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Funded Projects / details

Cofinanciado por:

República Portuguesa 
FCT 

Project
RPCInnova - Advances in RPC detector technology targeting CERN experiments and applications for society

Code CERN/FIS-INS/0006/2021

Beneficiary Entity

LIP - Laboratório de Instrumentação e Física Experimental de Partículas


Project summary

Resistive Plane Chambers (RPCs) are gaseous particle detectors widely used in HEP, at CERN and other facilities around the world, being  currently subject to constant development. RPCs were first introduced in 1981 as trigger detectors, mainly used as muon detectors. Some years later, in 1999, and with direct participation of our group, key developments made RPCs suitable for time-of-flight (TOF) detectors for particle identification, where our group has a relevant participation at international level in the HADES and SHiP experiments. Moreover, RPC technology is nowadays used and under development in less conventional applications such as: PET, thermal neutron detectors, indoor/outdoor Cosmic Ray (CR) detectors or Muon Tomography to cite a few examples, all of them developed by our group, which has more than 20 years of experience in this technology, being pioneer in most of them. This project will address two challenging aspects of RPC technology, with a potential high impact on HEP: ultra-low gas consumption and sealed RPCs and large area RPCs with precise and simultaneous measurement of time and 2D position. These concepts are being explored in the framework of the previous RPCADVANCE project, funded by this program in 2019, already with excellent results (see Other Projects section), but to make them profitable it is essential to expand the work carried out so far in accordance with the plan presented below. Recent European Union (EU) legislation to phase-out the production of the main gas used in RPCs raises a problem for the the future experiments requiring RPCs. On the other hand, the gas systems supporting these devices, typically operate with a high gas flow regime, are always complex and expensive, leading to logistical, technical and financial problems. A possibility to mitigate both problems would be to operate the RPCs with a minimum amount of renewal gas or, ultimately, as final solution, to have sealed chambers, with nocontinuous gas supply at all or only with sporadic gas recharges. Our group is pioneering this development having demonstrated stable operation of RPC detectors with a gas consumption of around 1 cm³/min/m² in  areas > 2 m², improving by a factor two previous results, and an stable operation for more than six months in medium area (< 1000 cm²) mono-gap  RPCs without any gas supply, what could be named as the first sealed RPC. In this project we will continue the development of ultra-low gas  consumption RPCs and the sealed RPCs by extending the area (by a factor 10, up to areas > 10000 cm²), implementing the multi-gap construction and testing both approaches in accelerators or intense radioactive sources to explore the limits of this technology. The first beneficiary will be the CERN SND experiment, where we plan to install a sealed RPC detector for flux characterization. The AUGER experiment, where RPCs are being implemented in an engineering array (MARTA), would also benefit directly from this development, which greatly simplify the device operation. In any case, sealed RPC would represent a major breakthrough in this technology, greatly simplifying the devices and allowing applications that are not possible today, such as the its installation in remote locations or in places that are not accessible to open-loop gas detectors. Tracking detectors with precision of around 100 μm or timing detectors with precision below 100 ps are part of the mid-term objectives of Task Force 1 Gaseous Detectors presented at the ECFA Detector R&D Road-map Symposium. Currently, there is no established technology allowing both measurements to be performed simultaneously. RPC detectors intrinsically have this capability which was first demonstrated by our group but with a small area detector, and later by others. However, these results were achieved in relatively small areas and resorting to a high number of discrete electronic channels, which raises scalability issues due to the associated high cost. With this project, we aim to develop strategies to mitigate the readout cost. Two approaches are planned: the first by grouping channels to efficiently read out the detectors with a reduced number of discrete electronic channels and the second by reading them using ASICs/FPGAs, resulting in a low cost per channel. Performing both position and timing measurements with the same device would be a major step with direct application in HEP. Each particle would be multi-tracked, improvingtiming accuracy, and there would be no need for an external initial time detector reducing the cost, since both functions are performed with the same device. Additionally, this technological developments will have direct impact in societal applications such as TOF-PET or Muon Tomography.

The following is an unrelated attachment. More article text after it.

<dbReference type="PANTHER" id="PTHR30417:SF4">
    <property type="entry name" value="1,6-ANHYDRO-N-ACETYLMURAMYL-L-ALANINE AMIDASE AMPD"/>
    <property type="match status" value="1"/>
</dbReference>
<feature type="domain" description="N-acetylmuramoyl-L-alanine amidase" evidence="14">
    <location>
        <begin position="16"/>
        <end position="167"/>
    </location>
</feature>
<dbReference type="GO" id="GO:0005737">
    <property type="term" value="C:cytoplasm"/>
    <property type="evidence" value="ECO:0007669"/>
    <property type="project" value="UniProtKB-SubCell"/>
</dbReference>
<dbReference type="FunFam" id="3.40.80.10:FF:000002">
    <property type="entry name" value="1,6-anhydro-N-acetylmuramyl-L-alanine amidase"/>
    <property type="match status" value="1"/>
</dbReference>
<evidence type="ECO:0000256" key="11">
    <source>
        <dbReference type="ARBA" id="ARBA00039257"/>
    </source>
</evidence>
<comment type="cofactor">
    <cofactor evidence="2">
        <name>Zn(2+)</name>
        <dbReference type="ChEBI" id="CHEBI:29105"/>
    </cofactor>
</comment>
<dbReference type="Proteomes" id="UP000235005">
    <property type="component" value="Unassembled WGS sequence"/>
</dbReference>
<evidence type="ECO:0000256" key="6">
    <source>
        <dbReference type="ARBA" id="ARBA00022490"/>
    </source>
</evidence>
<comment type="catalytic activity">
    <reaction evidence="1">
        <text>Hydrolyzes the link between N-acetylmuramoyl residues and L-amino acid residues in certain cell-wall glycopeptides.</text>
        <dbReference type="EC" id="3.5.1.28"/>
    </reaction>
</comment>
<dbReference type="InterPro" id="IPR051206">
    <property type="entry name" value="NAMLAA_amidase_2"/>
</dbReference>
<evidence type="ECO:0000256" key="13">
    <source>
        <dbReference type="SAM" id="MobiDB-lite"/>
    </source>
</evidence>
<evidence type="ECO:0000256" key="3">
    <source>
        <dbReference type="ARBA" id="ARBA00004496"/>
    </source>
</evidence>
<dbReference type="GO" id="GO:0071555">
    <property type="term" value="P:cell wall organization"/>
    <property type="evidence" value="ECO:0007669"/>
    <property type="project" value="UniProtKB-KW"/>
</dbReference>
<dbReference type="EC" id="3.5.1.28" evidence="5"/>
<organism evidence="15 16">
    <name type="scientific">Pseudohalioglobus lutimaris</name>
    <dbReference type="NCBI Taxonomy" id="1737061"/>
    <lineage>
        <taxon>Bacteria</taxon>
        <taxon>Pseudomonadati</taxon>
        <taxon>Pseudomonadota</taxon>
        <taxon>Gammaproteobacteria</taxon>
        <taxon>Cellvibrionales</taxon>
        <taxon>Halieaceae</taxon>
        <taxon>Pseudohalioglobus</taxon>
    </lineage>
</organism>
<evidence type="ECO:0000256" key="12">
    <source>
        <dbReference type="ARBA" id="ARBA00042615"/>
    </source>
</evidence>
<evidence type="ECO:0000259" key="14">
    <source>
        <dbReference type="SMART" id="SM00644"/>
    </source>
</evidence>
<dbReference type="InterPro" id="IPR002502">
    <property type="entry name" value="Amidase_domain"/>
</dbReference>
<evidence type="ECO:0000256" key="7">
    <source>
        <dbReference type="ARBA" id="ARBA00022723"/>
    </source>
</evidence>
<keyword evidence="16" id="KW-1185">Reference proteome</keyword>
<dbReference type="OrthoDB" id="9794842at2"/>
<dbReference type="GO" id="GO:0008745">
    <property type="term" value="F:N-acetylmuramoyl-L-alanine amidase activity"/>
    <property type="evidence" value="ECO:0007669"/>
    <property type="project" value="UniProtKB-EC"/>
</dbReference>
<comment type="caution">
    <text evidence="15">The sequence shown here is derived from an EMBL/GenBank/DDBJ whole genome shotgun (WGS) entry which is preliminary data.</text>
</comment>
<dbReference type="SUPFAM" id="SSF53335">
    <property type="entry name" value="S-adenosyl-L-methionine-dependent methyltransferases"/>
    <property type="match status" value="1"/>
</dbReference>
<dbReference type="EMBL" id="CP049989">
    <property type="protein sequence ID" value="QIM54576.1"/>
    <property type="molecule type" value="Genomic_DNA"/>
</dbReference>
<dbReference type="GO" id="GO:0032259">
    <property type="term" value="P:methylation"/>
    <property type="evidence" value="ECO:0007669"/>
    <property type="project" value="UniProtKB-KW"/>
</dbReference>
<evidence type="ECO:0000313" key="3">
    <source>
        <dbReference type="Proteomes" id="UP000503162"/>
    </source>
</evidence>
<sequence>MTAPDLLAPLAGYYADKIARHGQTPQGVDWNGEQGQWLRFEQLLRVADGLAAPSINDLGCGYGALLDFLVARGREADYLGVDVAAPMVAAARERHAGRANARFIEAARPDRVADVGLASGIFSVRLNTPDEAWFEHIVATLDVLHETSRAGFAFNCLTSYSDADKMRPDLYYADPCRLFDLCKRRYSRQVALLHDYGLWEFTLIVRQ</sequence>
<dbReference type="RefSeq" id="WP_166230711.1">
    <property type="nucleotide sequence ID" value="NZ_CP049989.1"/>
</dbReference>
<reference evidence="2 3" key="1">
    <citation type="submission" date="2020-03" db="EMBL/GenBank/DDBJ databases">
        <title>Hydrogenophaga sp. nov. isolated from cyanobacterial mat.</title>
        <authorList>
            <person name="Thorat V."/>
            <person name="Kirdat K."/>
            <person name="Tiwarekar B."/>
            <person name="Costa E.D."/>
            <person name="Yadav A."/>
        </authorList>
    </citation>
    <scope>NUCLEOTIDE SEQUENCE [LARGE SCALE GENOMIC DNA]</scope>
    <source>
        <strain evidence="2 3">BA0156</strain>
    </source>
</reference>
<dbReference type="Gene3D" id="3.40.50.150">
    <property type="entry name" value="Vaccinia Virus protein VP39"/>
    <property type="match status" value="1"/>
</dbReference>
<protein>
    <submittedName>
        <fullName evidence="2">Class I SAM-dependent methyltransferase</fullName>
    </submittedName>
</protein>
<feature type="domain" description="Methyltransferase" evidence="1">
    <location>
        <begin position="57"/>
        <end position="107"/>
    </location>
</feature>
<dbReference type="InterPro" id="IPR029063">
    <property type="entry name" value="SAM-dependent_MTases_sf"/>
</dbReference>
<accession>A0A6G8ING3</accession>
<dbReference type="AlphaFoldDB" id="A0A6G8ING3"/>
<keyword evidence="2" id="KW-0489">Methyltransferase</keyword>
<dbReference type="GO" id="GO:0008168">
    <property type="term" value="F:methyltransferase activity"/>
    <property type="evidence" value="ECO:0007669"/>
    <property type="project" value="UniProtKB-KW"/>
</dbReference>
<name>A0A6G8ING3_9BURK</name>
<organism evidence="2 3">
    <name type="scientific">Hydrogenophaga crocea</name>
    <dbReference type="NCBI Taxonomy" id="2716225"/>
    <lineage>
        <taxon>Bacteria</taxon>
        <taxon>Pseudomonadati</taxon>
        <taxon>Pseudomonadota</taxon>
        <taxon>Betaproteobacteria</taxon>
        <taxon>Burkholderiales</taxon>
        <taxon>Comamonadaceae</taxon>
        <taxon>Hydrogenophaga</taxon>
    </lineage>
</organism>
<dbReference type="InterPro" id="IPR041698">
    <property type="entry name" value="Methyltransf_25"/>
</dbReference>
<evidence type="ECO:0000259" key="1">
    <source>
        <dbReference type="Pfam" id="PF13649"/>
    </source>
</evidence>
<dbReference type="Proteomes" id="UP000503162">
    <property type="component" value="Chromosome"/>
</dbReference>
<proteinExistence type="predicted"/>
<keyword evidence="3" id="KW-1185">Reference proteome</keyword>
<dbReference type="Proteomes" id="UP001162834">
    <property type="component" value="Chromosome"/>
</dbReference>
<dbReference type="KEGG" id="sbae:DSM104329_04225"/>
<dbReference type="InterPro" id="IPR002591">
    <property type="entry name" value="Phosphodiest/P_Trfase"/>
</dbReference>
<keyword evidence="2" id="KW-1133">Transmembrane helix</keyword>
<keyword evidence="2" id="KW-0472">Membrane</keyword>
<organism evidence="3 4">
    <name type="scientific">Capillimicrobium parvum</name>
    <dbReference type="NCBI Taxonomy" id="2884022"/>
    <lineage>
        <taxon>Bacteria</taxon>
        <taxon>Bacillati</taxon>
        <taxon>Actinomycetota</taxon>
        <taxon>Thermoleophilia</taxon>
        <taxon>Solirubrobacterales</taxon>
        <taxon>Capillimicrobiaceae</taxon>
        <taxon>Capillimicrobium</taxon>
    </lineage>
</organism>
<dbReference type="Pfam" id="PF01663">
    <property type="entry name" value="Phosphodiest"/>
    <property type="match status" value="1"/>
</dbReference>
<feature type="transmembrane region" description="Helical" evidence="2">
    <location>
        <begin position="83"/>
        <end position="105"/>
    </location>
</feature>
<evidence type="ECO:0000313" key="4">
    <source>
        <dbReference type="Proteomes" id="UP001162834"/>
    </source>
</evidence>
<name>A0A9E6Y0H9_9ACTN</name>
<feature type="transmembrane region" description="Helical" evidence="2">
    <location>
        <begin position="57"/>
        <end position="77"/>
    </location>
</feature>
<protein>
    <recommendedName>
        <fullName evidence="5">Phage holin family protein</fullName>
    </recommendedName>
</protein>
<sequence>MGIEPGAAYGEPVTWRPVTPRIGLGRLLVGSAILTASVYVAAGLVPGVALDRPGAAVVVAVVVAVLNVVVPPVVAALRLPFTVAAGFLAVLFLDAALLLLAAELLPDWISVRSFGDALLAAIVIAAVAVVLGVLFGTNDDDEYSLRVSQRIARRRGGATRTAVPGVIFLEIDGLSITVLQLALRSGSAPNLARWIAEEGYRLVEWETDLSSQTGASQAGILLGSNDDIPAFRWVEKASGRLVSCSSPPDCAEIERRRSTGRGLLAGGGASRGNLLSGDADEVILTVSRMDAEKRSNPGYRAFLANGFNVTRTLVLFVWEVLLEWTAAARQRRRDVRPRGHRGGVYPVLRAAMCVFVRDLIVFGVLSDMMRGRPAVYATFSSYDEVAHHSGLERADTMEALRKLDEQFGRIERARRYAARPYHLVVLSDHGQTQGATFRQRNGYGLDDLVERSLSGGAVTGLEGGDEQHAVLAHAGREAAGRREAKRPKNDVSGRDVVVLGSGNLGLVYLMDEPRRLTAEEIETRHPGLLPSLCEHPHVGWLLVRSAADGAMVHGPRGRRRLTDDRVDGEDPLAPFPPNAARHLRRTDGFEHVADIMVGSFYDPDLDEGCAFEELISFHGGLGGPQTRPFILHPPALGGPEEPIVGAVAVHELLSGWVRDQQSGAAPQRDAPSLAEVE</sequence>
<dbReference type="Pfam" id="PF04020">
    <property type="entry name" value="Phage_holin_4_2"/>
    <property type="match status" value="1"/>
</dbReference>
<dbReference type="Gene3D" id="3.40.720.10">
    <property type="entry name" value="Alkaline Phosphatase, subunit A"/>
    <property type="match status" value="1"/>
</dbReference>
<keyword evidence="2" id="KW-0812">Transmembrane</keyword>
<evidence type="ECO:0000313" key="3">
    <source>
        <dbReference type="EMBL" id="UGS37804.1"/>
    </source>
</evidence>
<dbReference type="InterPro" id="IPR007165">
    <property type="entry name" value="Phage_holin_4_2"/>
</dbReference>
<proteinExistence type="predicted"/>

Support under

Reforçar a investigação, o desenvolvimento tecnológico e a inovação

Region of Intervention

...

 

Funding

Total eligible cost

€ 70,000.00


EU financial support

€ 0.00


Funding LIP

€ 70,000.00


National public financial support

€ 70.00

 

Dates

Approval

2021-12-21


Start

2022-07-01


End

2024-09-30



Publications


Outdoor systems performance and upgradeArticle in international journal (with direct contribution from team)published
Sealed (zero gas flow) resistive plate chambersArticle in international journal (with direct contribution from team)published

Presentations


A Large-Area RPC Detector for Muon Tomography Oral presentation in international conference
Outdoor systems performance and upgrade Oral presentation in international conference
New developments in timing RPCsOral presentation in international conference
Particle detectorsOral presentation in advanced training events
Stabilitystudies of sealed Resistive Plate ChambersPoster presentation in international conference

Theses


Large-Area Timing & Position Resolution RPC for Muography
Transmission muon tomography using ultra-low gas consumption RPC technology

Team


Alberto Blanco Castro
Custódio Francisco de Melo Loureiro
Filomena Maria da Costa Clemêncio
João Pedro de Carvalho Saraiva
Jorge Francisco Barreiro Gama da Silva
Luís Alberto Vieira Lopes
Luís Manuel Silva Margato
Paolo Dobrilla
Paulo Jorge Ribeiro da Fonte